The folks who run New England’s power grid estimate that in a decade, behind-the-meter (rooftop) solar and energy efficiency programs will reduce the need for electricity production in the region by about 15%, from 165,000 gigawatt-hours to 141,000 annually.
That’s a lot – hooray for us. But it’s also not a lot, if you consider that Seabrook Station produces about 11,000 GWh. These two methods of eliminating the cost of new transmission lines and need for nat-gas powered plants add up to about 2.4 Seabrooks. It’s much less than the output of the three nuclear plants we have closed (Maine, Vermont and Pilgrim). So it’s nothing to sneeze at but it’s not exactly an upending of the current power system.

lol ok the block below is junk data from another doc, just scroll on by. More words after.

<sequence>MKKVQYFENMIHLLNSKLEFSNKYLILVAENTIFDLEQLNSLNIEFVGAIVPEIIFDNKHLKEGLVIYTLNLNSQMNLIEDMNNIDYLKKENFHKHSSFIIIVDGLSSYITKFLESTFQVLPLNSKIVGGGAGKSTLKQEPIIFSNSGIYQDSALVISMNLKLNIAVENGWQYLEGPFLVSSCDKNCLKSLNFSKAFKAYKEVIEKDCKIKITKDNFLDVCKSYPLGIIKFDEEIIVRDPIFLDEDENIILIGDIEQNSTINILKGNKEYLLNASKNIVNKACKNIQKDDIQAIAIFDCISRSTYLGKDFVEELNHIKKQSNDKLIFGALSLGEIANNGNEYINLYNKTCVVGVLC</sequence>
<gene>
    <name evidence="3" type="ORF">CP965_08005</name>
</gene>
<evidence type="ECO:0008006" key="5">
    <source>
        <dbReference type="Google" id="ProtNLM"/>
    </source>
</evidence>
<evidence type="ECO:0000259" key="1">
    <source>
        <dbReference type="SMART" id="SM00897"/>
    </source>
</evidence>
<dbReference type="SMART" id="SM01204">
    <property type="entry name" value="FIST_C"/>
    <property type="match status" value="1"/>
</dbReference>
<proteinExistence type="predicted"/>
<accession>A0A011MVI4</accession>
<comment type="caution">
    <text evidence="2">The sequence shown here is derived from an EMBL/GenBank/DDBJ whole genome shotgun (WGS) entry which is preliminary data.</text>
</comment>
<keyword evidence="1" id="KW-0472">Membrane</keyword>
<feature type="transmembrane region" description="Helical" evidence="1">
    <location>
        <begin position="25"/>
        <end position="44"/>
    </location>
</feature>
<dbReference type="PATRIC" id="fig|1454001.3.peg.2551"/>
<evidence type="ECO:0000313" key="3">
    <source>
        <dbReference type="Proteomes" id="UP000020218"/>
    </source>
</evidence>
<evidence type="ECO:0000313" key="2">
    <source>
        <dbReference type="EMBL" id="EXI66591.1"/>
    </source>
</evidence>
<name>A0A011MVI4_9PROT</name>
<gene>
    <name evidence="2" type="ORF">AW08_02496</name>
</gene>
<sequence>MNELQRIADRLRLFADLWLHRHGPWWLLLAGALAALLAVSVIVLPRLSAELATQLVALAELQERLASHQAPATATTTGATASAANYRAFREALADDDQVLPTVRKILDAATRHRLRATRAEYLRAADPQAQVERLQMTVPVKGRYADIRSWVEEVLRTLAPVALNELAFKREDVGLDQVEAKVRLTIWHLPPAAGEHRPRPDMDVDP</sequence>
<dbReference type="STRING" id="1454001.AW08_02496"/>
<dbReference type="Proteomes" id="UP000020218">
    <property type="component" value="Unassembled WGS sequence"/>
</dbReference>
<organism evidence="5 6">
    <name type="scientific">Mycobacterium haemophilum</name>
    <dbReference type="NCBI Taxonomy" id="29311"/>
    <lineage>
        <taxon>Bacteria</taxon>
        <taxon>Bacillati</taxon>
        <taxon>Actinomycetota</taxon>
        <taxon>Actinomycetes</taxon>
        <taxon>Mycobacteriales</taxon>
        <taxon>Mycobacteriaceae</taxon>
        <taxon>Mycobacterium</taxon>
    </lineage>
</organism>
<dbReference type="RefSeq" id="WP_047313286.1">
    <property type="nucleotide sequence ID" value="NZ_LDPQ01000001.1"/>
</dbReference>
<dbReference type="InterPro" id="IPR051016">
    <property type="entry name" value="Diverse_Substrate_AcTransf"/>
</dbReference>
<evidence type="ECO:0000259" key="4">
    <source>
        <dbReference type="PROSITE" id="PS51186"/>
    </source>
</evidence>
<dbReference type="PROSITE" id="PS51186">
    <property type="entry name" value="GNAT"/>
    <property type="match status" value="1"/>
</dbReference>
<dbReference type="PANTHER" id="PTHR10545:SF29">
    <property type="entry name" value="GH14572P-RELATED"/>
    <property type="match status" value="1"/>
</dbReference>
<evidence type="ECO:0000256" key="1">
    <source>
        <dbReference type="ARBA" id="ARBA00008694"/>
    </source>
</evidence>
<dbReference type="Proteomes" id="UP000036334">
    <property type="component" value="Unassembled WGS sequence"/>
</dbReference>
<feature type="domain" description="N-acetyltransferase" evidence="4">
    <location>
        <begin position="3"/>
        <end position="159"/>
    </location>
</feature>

These figures come from ISO-NE’s CELT report, which stands for Capacity, Energy, Loads and Transmission. It’s a 10-year forecast, just issued and has lots of details for energy wonks. As a New Hampshire resident who despairs at my looking-backward state, I noticed this chart and had to shake my head. ISO-NE has no hope that New Hampshire will change its foot-dragging ways on electrifying transportation or heating, two sectors that have to change if we have any hope of limiting the damage of climate change.